House of Leaves put me in the mood for Jonathan Strange & Mr. Norrell, which I can’t account for because they are two wildly dissimilar books. House of Leaves is terribly modern and American and all sort of up in your face, and Jonathan Strange is set in early nineteenth-century England (alternate England, but still) and is much with the fairies and book-learning and wry gentility. Anyway I fetched out my convenient three-volume box set of paperbacks, and I read it starting in 2009 and finished in 2010. There should really be a word for a book you start one year and finish the next year so go invent one!
Jonathan Strange and Mr. Norrell is all about magic coming back to England. In the Napoleonic War times, it is widely known that there are no practical magicians in England at all, only theoretical ones who read about magic in books and don’t do any themselves. Except that a practical magician turns up hoarding books in Yorkshire, a selfish, querulous old man called Mr. Norrell who is determined to bring magic back to England. Good magic, which in Mr. Norrell’s opinions means nothing to do with the fairy realms and absolutely nothing to do with England’s magical, legendary king, John Uskglass. Then a wealthy, idle young man called Jonathan Strange, in an attempt to impress the girl he wishes to marry, decides to be a magician too (and is good at it – calling him wealthy and idle gives the wrong idea about his magical abilities). Things go on from there. They help to defeat the French by using magic. A slave called Stephen is helped (or persecuted) by a mysterious fairy gentleman with thistle-down hair.
The nice thing about Jonathan Strange and Mr. Norrell is it’s long? But you don’t have to feel daunted by it, because you can probably tell in about five chapters whether it’s your sort of book or not; if not, you can stop reading; if it is, then hooray, there’s tons of it ahead! The first five chapters – the first chapter by itself, really – gives you an excellent idea of how the book is going to go. Some drastic things happen, but not without a lot of explanation; there are a lot of footnotes; the writing is amusing but probably won’t make you laugh out loud. I knew straight away I was going to love it. The footnotes don’t tend to be germane to the story, but they’re full of backstory and – I don’t know, sidestory? – and tidbits from the history of this alternate England.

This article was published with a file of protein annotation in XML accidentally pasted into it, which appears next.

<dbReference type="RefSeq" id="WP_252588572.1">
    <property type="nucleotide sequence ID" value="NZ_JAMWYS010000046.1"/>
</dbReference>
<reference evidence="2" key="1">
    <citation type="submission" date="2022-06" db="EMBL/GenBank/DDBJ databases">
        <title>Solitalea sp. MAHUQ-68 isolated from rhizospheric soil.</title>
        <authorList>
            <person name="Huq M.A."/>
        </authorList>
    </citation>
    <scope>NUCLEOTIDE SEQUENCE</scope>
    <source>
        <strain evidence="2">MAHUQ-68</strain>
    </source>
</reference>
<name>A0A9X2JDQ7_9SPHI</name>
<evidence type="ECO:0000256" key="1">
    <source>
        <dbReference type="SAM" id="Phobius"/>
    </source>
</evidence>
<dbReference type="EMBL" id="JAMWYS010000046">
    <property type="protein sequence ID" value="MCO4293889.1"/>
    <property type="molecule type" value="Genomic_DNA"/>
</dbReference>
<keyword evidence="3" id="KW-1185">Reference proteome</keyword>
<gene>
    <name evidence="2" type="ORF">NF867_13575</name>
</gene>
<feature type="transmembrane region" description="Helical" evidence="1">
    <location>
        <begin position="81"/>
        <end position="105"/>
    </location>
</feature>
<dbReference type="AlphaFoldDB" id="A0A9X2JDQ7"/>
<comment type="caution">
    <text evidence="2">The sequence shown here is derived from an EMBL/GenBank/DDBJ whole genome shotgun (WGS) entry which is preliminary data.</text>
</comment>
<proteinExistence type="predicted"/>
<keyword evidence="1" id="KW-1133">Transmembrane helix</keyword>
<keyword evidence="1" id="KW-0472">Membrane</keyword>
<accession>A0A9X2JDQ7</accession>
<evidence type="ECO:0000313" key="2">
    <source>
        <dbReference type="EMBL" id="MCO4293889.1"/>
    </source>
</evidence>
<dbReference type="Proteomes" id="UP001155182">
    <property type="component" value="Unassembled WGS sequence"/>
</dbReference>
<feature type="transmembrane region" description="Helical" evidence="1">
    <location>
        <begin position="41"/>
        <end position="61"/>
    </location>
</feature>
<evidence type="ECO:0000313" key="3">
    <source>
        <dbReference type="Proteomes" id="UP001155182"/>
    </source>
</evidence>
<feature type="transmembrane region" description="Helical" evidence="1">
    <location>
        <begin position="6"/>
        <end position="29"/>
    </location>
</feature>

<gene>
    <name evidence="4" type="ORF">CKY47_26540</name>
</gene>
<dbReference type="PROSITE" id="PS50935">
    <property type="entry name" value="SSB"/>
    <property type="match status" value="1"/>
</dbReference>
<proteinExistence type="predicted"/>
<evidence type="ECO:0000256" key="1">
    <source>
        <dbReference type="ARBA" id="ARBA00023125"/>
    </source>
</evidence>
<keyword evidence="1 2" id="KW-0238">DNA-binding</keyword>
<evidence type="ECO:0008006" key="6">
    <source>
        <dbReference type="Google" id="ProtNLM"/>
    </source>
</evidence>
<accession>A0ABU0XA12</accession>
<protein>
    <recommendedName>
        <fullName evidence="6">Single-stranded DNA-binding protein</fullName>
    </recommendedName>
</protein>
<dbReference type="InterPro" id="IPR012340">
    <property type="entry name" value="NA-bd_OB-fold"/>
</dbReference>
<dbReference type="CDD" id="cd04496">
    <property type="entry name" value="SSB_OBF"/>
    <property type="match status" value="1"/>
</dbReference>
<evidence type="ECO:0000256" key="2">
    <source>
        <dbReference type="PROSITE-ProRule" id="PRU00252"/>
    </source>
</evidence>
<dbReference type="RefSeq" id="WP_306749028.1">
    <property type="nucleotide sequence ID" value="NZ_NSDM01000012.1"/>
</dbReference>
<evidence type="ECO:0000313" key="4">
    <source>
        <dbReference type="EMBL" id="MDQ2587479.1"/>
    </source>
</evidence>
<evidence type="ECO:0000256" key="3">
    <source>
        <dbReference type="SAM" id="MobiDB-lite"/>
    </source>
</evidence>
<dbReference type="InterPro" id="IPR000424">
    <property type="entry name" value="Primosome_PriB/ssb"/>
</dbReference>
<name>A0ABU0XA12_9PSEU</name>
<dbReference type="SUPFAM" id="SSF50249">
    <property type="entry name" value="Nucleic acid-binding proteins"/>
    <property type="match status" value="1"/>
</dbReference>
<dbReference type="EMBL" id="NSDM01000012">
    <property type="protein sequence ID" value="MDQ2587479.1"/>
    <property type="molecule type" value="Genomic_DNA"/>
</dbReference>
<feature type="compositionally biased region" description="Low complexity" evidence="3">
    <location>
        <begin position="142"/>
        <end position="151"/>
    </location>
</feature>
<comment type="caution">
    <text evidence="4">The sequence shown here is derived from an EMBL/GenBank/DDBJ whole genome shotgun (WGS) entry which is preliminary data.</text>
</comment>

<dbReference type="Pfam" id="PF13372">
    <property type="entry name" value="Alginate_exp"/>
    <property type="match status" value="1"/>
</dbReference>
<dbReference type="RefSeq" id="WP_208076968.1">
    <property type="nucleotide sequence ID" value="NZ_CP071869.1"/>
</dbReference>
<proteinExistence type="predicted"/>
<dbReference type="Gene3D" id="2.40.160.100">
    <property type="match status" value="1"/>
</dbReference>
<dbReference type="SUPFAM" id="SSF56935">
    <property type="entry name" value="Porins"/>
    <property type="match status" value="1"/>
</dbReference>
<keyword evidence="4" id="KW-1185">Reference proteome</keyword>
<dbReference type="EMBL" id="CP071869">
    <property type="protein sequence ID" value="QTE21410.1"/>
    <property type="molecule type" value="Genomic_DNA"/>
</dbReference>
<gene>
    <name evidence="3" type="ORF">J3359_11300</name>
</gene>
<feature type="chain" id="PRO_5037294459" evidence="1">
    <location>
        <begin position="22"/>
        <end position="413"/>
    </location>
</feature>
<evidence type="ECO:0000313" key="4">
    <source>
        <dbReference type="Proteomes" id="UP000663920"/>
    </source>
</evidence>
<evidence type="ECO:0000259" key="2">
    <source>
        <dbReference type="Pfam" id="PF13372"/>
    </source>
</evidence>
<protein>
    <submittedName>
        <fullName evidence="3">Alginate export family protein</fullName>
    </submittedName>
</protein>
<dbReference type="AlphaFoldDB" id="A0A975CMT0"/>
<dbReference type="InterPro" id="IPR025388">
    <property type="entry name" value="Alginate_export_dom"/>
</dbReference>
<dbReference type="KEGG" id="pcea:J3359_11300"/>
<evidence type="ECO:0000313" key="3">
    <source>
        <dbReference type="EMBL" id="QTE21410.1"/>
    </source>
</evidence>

I read this in early 2006, and since then I managed to forget nearly every significant plot point. I remembered Jonathan Strange going off and becoming Wellington’s useful magician; I remembered the business with Lady Pole’s finger; I remembered whole sentences verbatim that the gentleman with the thistle-down hair says to Stephen Black. But I had it in my mind that Childermass was the Raven King all along, and that Mr. Norrell ended up going to live with the King of England, and I’d completely forgotten whole plotlines (like the Greysteels – they showed up and I was all, who are these fools?). Reading it again was like reading it for the first time. A perfect book for the holidays.